Cabaret is having a renaissance because of the blandness of TV and films We all crave genuine excitement, that true gasp of surprise or joy, and that's what cabaret can bring, by assaulting the senses from as many levels as possible. For me, it's about my pose and my shrieks, political satire as well as long fishnet legs in the air; tackling loads of emotions gives you a glimpse of human excess, and its frailty.
I'm obsessed with shaking up an audience's expectations Cabaret should be unpredictable and exciting. More and more the audience will film me, and because there is a screen in front of their faces, they feel separate and passive; they've lost the sense of specialness of real flesh. So for me it's become a hilarious mission of screaming at them, "I'm not a television." We are in live theatre – anything could happen.
Crowd-surfing shouldn't be the sole province of rock stars I started doing it in my performances as an expression of joy, and I've been very lucky, as I've not been dropped yet; I've got long ballet legs, so my weight gets distributed between a number of guests. It's such an interesting human experiment: who will touch you, who will move out of the way?
Music is a direct line to the heart A great song is something you can perform or listen to throughout your life and its meaning changes as you age. When I'm singing Brecht material, such as "Surabaya Johnny", which I've sung all my life, I feel its history and I become non-existent, like I'm channelling it through me. There are a lot of Radiohead songs that blow me away, too; it's exhilarating being shaken by a song.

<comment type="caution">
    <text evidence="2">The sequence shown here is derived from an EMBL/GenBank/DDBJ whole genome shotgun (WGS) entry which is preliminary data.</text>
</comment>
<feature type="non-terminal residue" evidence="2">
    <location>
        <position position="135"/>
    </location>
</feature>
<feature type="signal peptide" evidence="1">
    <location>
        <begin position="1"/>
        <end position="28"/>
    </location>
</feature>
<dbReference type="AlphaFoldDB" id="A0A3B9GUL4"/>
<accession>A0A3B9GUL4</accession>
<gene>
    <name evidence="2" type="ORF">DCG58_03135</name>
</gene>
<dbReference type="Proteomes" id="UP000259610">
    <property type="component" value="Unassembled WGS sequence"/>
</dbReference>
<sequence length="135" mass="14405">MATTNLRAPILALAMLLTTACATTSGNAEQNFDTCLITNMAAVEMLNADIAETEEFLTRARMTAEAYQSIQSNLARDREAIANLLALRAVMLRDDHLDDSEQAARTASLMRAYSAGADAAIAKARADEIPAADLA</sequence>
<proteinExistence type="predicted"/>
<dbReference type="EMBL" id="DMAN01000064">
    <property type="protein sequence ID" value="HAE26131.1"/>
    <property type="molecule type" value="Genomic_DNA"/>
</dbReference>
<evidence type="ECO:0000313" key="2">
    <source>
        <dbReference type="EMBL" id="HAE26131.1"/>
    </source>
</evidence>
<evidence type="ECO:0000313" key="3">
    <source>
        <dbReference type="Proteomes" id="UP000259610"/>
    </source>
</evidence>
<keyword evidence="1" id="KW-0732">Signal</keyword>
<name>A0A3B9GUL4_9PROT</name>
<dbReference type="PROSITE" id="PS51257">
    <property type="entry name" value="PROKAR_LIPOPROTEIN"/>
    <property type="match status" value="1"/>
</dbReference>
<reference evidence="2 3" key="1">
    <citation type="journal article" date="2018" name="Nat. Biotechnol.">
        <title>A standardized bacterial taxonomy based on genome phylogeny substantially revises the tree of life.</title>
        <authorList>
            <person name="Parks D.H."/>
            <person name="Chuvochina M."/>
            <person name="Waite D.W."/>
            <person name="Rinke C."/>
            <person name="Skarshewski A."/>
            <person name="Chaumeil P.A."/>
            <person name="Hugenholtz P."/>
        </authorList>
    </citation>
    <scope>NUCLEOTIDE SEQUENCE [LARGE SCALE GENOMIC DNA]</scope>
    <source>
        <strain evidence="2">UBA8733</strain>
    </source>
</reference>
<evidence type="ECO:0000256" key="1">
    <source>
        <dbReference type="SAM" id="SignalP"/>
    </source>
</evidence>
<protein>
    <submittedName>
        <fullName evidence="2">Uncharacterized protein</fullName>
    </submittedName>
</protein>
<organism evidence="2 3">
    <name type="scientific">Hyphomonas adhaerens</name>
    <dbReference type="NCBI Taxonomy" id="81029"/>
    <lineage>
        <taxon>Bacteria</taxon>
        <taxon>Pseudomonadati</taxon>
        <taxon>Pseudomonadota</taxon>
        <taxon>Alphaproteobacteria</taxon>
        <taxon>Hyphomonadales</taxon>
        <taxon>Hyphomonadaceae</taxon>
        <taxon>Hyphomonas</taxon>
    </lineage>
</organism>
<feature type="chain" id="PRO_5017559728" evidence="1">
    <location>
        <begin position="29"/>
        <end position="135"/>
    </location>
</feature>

It's disingenuous to pretend that Cabaret is not about objectification There's a sexual energy there. I want to make the atmosphere electric. It's not unique in society, we all do it – even politicians are objectified – but why not have the joy of looking at beautiful things? I have long legs and gorgeous bosoms, so I would be stupid not to make use of them; I throw myself on the mercy of the crowd and say, "Consume me, but be gentle."
I'm a mad fan of technology but at the same time it's easy for people to sit back in the darkness with their laptops, write mean comments and forget how it can affect others; we are all fragile human beings and I want people to feel individual responsibility. I find the anonymous trolling phenomenon [of posting inflammatory messages online] awful.
I sometimes feel filthy viewing the images of devastation from japan The journalists are trying to evoke the terrible destruction, but sometimes it just feels sensationalist; trying to behave with responsibility is difficult with all this information – you don't want it to descend into disaster fetishism.
I think you could sue the us government for manslaughter When there's so much wealth, you shouldn't have to fight for it. Just look at the health system they have there. People still can't afford the insurance and don't go to a doctor unless they are seriously ill, and by then it's often too late.
I'm a worrier My nightmares are always full of tidal waves chasing me on to the stage. I dream that I've not learnt my lines, I've put my stockings on over my pointe shoes and instead of drawing on eyeliner, the pencil is out of control and I'm drawing a huge Dali moustache on my face. But I can easily access joy; I'm a critical optimist.
Meow Meow is a performance artist. She is currently in 'The Umbrellas of Cherbourg' at the Gielgud Theatre, London W1, runs to 1 October ( delfontmackintosh.co.uk). For more on her cabaret act, visit meowmeowrevolution.comReuse content